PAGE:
Volume 74, Number 53 | May 11 - 17 , 2005

Scoopy's Notebook

Aviator (almost) in the house: Yes, we also heard, as did Curbed Web site, that Leo DiCaprio has purchased a new apartment in the planned Hudson Blue sliver tower between Perry and W. 11th Sts. It doesn’t look like much right now, though. A bulldozer has sat in a puddle at the excavation site for more than a year. A contractor there last week told us a serious water problem has finally been fixed — the Hudson River seeping into the landfill and all that — so maybe construction will soon start at last. What Curbed failed to mention, though, is that Leo and his Brazilian model girlfriend, Giselle Bundchen, are, according to local sources, already in an apartment right next door to their sleek future home, in the far more humble building on the corner of W. 11th St.

Mounds of confusion: Tobi Bergman, former P3 president, picked up on a comment from Margie Feinberg, the Department of Education spokesperson, in last week’s article on the Pier 40 portable mound controversy. Feinberg said that public school baseball teams wouldn’t play on Pier 40 “because it’s not our property.” But Begman noted that only two Manhattan public high schools — Murry Bergtraum and George Washington — have their own baseball diamonds. Most baseball teams from public schools play in New York City parks, the last time we looked. Pier 40 is in a state-city park, Hudson River Park, so....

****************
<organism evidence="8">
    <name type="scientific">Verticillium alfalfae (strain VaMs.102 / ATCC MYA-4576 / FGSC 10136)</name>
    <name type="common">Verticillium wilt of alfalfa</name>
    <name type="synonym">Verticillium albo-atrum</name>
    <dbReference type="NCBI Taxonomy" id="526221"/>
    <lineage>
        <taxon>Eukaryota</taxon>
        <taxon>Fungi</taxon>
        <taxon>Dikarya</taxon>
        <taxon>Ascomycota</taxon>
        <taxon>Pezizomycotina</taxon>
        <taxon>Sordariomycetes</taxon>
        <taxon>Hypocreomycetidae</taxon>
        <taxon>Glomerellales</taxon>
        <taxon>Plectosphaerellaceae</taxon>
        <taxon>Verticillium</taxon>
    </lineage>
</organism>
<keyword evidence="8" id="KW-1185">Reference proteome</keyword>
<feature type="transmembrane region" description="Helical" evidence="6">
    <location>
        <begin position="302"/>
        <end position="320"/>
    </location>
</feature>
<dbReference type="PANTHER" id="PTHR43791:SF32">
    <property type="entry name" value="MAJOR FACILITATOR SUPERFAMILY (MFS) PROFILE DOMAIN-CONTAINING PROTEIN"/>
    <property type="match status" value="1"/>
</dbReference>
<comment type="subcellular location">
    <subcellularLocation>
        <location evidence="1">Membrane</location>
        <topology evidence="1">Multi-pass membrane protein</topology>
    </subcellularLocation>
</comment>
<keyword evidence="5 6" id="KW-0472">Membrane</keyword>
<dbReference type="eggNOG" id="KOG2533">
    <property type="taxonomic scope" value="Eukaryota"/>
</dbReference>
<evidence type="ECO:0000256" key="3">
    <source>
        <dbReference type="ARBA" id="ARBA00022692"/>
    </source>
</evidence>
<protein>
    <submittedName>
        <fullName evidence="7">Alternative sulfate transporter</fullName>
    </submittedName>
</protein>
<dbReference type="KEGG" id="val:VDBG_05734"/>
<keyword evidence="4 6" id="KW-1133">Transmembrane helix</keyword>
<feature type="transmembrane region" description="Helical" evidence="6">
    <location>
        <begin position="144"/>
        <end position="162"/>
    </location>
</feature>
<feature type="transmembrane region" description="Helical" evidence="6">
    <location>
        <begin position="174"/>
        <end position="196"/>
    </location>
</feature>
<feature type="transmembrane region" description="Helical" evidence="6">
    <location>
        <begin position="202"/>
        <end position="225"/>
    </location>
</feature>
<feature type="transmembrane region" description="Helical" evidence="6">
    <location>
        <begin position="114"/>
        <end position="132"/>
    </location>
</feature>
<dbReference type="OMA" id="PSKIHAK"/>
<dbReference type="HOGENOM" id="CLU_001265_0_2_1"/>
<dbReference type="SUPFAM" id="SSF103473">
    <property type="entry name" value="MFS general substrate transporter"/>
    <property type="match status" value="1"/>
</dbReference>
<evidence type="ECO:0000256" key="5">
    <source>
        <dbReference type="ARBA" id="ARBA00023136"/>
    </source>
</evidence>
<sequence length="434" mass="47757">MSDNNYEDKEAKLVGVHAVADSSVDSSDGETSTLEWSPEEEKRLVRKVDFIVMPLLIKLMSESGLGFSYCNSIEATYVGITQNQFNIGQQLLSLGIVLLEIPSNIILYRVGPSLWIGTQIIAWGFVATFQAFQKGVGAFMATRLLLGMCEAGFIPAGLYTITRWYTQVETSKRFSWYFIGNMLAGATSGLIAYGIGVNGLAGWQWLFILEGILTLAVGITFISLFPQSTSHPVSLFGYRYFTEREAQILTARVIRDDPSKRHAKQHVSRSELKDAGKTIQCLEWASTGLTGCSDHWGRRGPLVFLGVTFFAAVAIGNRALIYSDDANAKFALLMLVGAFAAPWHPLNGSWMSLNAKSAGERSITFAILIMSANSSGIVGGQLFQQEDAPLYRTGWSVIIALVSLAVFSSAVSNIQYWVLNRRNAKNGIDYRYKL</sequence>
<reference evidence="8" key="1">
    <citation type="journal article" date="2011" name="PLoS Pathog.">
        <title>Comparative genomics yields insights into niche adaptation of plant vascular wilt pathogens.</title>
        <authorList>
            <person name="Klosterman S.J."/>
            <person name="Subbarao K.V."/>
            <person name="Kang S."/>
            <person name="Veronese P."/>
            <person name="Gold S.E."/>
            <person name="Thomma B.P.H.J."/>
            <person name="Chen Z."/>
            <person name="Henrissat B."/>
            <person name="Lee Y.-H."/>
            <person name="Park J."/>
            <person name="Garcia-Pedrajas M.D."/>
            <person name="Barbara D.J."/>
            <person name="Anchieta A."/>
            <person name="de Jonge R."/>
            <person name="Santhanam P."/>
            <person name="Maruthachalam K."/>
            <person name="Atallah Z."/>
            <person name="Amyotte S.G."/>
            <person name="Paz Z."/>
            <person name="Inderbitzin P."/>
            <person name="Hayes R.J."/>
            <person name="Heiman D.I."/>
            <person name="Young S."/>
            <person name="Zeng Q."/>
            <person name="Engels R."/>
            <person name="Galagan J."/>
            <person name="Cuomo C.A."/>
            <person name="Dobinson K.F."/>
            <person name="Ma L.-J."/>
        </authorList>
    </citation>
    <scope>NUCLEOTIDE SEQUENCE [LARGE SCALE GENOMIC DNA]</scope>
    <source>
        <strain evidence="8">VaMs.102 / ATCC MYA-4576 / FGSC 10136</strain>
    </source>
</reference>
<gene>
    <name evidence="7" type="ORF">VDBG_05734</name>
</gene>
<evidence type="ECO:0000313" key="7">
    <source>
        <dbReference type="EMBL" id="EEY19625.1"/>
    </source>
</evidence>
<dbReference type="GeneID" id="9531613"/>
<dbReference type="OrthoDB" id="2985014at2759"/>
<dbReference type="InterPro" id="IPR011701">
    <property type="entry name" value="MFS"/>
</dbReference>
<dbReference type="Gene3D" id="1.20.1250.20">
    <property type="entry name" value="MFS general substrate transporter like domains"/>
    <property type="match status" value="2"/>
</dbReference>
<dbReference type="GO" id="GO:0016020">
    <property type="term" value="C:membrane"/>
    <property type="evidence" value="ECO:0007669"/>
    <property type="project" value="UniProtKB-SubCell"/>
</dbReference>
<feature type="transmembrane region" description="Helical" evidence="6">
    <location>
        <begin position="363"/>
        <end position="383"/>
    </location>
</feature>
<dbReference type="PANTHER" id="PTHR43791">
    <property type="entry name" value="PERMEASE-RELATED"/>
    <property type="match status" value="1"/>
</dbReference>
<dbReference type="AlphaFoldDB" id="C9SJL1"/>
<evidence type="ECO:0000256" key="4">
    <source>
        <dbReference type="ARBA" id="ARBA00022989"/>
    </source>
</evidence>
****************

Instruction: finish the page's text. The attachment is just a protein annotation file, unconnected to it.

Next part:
Take that, and that! In the latest on Community Board 2’s internecine war, Sean Sweeney tells us he heard a “senior member” of the board’s Zoning Committee was recently lobbied by none other than Bob Rinaolo. Rinaolo allegedly told the member that a variance application by Village Care for its planned new senior facility on W. Houston St. on a property Rinaolo owns “has to pass the committee.” Sweeney said he did a little Internet research confirming Rinaolo does indeed own the Metro Park parking garage — across the street from the Film Forum — where Village Care hopes to build. However, to be able to use the community-facility zoning bonus to build larger than otherwise permissible, Village Care needs a Board of Standards and Appeals variance, and prior to that will seek approval of C.B. 2 this month. Rinaolo didn’t deny he owns the property. However, he said, “I haven’t said a word, publicly or privately, to anyone about it,” and added he thinks Sweeney is just getting desperate after Maria Passannante Derr’s recent romp in the board’s nominating committee vote, seen as a gauge of strength in the upcoming June board chairperson race. Rinaolo is backing Derr for chairperson; Sweeney is backing Don MacPherson. Sweeney seized on Rinaolo’s allegedly having lobbied a board member regarding a property of his, because when Rinaolo chaired the board’s Business Committee, he came under fire for his overt involvement in two issues in which he had a conflict of interest, one involving a former business partner’s liquor license application, the other, his own application for a rooftop cafe. Meanwhile, someone from C.B. 2, said to be trying to get Sweeney kicked off the board altogether, reportedly recently called Borough President C. Virginia Fields to impugn the Downtown Independent Democrats president and Soho Alliance director. “In all my years on the board, I’ve never seen such dirty tricks!” Sweeney seethed, declining to elaborate on what his enemy told Fields.